Some times you try new cooking techniques because you want to make something better, or easier than before. Some times you do things out of necessity. Rarely do both occur on the same attempt. Last weekend my local grocery store, had Hereford Tri-Tip roasts and Duroc pork shoulders on sale for 50% off of regular price. This sale made the Tri-Tips $3.55 per lb (usually $7-8) and the shoulders $1.55 (usually over $3) per pound. Unheard of prices for these 2 items. I purchased about $200 worth of meat for $100. I had the desire to cook a Tri-Tip that night as I had not cooked one all winter. I have 2 sons with activities on the weekends and I really did not have time to tend a grill for 30 minutes to a hour and cook this wonderful piece of meat. I thought this would be a great chance to try out reverse searing this steak. I had heard of the reverse sear before and knew that a Tri-Tip would be the perfect cut of meat to use this technique on. I scoured the web for about 15 minutes and found some information on how to do the reverse sear with a Tri-Tip and I was ready to go.
My son and I trimmed and seasoned the Tri-Tip. Nothing 2 complicated. It consisted of garlic salt, Western Sizzle steak seasoning and a BBQ rub that I will have a review on in a couple of weeks. I prepped the pellet cooker, set the temp for 275 degrees and I was ready to start cooking. I placed my thermometer probe in the thickest side of the meat. I wanted to reach an internal temperature of 130 degrees before I moved it over to the propane grill to finish it off. Once on the pellet grill, I left it in the hands of my wife to watch while my sonsand I ran an errand. The thermometer was set to sound and alarm at 120 and my wife called me home when it went off after about 45 minutes. When I arrived back home the steak was at 132 degrees and I moved it to my propane grill to finish off. After grilling (searing) for 15 to 20 minutes more the Tri-Tip was at the desired temp of 145 degrees. I took it off and waited for it to rest for 15 more minutes to slice it.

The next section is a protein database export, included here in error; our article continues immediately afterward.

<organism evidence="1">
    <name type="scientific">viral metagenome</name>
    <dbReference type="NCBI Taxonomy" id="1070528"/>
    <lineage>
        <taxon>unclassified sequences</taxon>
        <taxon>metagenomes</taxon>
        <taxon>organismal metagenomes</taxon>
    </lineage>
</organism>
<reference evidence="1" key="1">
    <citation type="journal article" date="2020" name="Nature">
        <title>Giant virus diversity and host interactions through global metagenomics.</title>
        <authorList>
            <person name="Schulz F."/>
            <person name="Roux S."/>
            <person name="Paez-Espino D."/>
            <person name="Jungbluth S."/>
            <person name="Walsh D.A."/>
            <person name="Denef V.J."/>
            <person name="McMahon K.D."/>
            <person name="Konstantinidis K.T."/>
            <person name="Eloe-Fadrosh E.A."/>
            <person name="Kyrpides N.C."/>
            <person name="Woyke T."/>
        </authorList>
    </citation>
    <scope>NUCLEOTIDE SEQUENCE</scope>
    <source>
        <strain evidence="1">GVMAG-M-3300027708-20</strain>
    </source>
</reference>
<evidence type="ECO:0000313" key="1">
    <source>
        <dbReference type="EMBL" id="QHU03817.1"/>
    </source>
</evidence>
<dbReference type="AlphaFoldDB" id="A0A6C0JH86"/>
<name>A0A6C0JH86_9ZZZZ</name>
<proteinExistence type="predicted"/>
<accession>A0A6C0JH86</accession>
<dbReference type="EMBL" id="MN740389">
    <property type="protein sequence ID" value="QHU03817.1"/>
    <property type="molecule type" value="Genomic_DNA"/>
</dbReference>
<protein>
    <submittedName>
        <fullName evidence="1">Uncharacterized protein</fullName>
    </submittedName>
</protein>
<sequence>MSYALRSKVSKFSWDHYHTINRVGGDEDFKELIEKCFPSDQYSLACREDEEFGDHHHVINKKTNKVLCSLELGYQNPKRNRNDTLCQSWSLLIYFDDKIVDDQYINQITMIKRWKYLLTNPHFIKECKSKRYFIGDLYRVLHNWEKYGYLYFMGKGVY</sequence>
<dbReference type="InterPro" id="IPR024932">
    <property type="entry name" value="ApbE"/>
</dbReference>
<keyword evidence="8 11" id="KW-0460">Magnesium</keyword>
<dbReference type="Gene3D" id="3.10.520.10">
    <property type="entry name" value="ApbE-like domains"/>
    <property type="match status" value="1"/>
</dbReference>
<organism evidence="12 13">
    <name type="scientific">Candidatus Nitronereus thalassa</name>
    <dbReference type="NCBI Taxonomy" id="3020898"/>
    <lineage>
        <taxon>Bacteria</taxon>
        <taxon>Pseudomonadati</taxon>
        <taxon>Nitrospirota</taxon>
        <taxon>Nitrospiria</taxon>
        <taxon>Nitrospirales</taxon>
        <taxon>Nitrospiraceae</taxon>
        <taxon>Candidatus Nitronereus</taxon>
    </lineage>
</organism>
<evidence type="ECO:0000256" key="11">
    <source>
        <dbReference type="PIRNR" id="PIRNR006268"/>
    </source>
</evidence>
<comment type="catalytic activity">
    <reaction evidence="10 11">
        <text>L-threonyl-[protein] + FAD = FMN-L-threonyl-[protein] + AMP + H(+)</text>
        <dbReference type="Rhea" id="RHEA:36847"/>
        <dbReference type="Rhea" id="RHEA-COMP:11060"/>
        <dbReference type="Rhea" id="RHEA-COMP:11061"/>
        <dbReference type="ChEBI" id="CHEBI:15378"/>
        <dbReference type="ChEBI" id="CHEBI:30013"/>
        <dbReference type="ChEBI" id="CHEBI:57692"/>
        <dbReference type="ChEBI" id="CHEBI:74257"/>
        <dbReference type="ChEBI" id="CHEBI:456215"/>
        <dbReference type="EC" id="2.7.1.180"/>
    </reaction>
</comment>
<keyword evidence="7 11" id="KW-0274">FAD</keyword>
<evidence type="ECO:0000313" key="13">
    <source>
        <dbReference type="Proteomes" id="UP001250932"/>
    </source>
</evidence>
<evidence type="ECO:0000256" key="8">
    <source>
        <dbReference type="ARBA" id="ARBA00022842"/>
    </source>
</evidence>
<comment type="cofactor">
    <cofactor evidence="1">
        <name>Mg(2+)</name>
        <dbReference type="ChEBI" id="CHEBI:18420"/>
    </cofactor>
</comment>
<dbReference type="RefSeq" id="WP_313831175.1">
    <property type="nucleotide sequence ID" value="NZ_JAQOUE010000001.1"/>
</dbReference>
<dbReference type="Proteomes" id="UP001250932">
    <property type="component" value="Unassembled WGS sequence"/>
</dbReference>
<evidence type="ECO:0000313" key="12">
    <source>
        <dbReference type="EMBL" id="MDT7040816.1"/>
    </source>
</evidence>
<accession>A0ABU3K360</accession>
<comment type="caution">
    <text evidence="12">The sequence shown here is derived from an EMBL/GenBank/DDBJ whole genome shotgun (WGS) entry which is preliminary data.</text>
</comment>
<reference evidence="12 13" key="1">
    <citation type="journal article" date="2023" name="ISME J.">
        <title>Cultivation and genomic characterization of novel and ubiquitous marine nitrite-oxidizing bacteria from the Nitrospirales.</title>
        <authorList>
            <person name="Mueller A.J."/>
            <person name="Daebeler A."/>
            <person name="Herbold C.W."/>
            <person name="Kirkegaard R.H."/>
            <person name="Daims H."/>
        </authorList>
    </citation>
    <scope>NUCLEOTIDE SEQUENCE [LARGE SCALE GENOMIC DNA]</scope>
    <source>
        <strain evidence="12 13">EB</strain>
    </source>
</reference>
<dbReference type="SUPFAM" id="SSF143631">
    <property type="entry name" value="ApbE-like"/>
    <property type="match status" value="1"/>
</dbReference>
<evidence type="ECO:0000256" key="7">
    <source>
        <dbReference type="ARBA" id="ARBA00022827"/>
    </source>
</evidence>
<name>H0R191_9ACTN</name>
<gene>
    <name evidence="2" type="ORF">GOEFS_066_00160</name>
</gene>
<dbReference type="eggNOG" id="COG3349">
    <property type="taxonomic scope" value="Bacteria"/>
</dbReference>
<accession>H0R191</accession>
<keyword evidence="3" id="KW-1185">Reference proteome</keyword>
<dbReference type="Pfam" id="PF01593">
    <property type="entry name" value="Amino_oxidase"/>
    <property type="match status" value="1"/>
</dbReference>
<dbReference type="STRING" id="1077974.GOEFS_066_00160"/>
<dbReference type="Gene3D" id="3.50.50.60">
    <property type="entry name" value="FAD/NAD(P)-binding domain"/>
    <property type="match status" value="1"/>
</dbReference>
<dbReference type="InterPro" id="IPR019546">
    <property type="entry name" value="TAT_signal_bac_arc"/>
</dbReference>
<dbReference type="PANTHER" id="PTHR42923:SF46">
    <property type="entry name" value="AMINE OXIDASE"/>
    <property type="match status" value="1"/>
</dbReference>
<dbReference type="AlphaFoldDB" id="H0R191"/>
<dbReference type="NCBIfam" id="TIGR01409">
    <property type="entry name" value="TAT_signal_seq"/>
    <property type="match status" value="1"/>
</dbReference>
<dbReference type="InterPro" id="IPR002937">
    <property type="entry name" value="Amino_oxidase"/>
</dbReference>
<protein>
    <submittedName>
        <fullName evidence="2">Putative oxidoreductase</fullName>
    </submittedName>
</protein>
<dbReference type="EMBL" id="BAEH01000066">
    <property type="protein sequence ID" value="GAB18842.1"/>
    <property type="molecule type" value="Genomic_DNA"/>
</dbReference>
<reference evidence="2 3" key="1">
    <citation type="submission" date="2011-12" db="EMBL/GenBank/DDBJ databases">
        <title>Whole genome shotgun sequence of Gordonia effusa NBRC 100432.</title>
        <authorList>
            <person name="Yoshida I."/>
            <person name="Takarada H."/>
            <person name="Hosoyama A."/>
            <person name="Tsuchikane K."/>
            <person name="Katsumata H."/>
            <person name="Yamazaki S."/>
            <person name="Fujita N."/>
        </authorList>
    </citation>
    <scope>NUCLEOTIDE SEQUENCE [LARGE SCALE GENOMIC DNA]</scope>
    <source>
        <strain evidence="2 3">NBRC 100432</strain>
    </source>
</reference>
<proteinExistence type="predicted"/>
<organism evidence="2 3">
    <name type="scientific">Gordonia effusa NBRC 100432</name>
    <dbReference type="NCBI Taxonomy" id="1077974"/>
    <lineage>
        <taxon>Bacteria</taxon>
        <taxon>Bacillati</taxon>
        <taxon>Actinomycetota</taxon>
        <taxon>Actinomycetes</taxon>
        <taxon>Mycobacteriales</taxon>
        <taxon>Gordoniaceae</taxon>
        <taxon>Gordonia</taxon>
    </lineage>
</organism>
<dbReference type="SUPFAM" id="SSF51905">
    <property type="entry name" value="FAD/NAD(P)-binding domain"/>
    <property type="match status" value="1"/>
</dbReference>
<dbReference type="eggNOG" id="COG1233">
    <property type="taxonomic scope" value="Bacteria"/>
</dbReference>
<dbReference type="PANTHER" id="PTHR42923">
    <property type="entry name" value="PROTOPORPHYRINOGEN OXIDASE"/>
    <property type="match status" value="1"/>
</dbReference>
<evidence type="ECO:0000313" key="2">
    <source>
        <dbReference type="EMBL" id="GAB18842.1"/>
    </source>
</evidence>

Now that I have told my story let me explain want a reverse sear is. Normally when grilling you sear first and lock in the juices and form a crust on the meat then you cook the meat indirectly until you reach your desired temperature. With reverse searing, you indirect cook first until the meat reaches a desired temp then you sear at the end to for a crust and finish the meat off. What I got when I reversed seared was a tenderer steak, a juicier steak and a steak that had more flavor because I was allowed to add smoke into the cooking process. My meat had a more uniform temperature throughout giving it uniform color except at the ends where it was slightly less rare. Here is an infographic to explain.
The reverse sear is not a hard technique to learn or accomplish. Cook low and slow first the finish hot and fast. If you watch your temps close nothing will go wrong and you will be rewarded with the juiciest, most flavorful Tri-Tip you have ever eaten.